Well not quite. Before your frame is delivered by lorry you will have been busy with groundworks and completing foundations to sole plate level. This is clearly an important if unglamorous part of the build which provides an essential, solid and permanent base for your frame to sit on. It goes without saying that the base must be square and level as there are surprisingly only small tolerances within the assembled and braced frame.
A 10mm lump in a block wall might necessitate the whole frame having to be chocked up by the same 10mm!!
The building site will need to be readied for the arrival, storage and organisation of the frame prior to raising, which can take up quite a bit of room. It may occasionally be necessary to lay down some temporary hard standing in the form of scalpings. Access can also be an issue if you live (like most people seem to) right at the end of a steep and narrow country lane with no passing places! Needless to say these are all problems that can be overcome with a little sensible forward planning.
The right crane will have to be chosen for the job both in terms of lifting capacity and access to the site – generally we use one between 8 tonnes and 50 tonnes, ( a decision usually dictated by the crane company) and try and ensure that we can get it as close to the slab as possible. Even a 50 tonne crane on full reach can barely lift an empty wheelbarrow.
Raising a frame is potentially dangerous work and you will need to have erected a full scaffold to wall plate height before raising day. This allows for safe working and a stable structure to temporarily shore up parts of the frame during the early stages of the raising. As soon as the frame is up, the scaffold will then allow your roofers to crack on and make the building watertight.
Finally the day comes which may be the culmination of much time spent planning and dreaming on your part, and a lot of hard work in the workshop on ours. Seeing the frame rise from ground level is a deeply satisfying, exciting and emotional experience which is shared by everyone, clients and carpenters alike.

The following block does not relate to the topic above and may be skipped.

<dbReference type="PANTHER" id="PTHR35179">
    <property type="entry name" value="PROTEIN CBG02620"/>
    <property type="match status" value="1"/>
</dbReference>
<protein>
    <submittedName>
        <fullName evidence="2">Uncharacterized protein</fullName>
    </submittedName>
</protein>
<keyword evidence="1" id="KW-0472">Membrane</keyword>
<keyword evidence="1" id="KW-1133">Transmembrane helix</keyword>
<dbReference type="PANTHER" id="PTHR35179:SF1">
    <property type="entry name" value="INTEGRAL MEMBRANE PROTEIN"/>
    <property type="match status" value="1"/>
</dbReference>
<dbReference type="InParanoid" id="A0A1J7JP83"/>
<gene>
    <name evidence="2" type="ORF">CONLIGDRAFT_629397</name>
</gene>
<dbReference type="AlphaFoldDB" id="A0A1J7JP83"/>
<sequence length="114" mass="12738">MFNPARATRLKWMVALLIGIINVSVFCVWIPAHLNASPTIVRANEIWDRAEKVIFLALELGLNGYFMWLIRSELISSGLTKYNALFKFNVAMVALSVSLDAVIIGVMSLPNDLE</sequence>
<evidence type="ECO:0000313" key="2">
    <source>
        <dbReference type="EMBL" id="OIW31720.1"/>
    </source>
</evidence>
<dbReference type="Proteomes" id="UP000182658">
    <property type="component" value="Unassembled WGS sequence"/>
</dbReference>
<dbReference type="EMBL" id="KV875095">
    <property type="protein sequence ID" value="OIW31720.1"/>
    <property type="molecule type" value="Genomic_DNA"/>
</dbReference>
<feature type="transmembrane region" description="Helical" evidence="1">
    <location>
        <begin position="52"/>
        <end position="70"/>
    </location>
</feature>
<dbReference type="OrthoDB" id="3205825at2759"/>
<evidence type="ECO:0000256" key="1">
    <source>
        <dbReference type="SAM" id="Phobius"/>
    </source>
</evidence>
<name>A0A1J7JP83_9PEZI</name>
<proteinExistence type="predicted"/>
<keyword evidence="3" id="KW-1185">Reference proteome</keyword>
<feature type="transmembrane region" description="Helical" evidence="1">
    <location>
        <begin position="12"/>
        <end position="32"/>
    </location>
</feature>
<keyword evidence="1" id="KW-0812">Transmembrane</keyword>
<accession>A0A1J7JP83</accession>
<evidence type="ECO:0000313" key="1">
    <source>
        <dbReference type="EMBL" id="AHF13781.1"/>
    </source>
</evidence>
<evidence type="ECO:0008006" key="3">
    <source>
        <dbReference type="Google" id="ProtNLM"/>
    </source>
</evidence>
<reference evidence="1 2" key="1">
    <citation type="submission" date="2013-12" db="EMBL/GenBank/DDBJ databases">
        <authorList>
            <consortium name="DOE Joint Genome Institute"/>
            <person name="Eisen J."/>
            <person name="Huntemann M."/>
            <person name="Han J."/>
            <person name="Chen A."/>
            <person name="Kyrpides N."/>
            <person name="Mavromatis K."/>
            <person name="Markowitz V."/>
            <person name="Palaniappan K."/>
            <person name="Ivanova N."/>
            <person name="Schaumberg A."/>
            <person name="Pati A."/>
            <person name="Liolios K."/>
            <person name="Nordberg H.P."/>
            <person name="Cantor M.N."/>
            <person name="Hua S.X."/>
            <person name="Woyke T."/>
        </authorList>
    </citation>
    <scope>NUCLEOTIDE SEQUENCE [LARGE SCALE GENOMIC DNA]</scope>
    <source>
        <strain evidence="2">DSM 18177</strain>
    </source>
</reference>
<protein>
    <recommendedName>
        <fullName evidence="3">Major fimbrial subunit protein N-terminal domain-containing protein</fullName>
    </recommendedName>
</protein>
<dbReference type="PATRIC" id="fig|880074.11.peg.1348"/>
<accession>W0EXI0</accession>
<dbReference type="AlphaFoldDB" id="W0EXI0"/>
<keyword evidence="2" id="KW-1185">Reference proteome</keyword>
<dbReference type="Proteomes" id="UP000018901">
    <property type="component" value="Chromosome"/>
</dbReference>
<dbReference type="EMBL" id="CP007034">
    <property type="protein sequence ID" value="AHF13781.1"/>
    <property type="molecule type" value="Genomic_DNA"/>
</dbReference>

Frame raising can be a relatively quick process – a medium sized house might just take 2 days to erect including the rafters! We are happy to involve clients in the raising if they are so inclined – all we insist on is good weather and the occasional cup of tea.
A carefully choreographed sequence of assembly is followed starting with the sole plates and working upwards with the posts, cross frames, wall plates and finally the trusses and roof timbers. Joints are temporarily held together with metal framing pins or “podgers” until the whole structure is secure and in the right place, at which point the joints can be pegged up.
This involves knocking in hundreds of handmade tapered oak pegs. It’s hard work but rewarding as it firms up the frame by pulling all the joints tight. It also means we can relax as it means the frame fits! The pegs can be left proud both on the outside and inside at your discretion.
All that remains to be done is to stand back and admire.
Prior to assembly your building contractor will have completed the foundations and laid the slab, and scaffolding, if required, will have been erected.
The frame will be delivered by lorry in pieces and raised with the help of a team and a crane in a day or two. This is a fantastic moment which is just as exciting for the framers as it is for the clients. Finally hundreds of hand made green oak pegs are driven in to secure the frame.
If you're considering an oak framed building (or larch, or douglas fir), let's talk. We'll gladly put together an outline quote (completely free, with no strings attached). And we need very little information from you to do so.
Equally, we're always here, at the end of the phone, to talk through your ideas.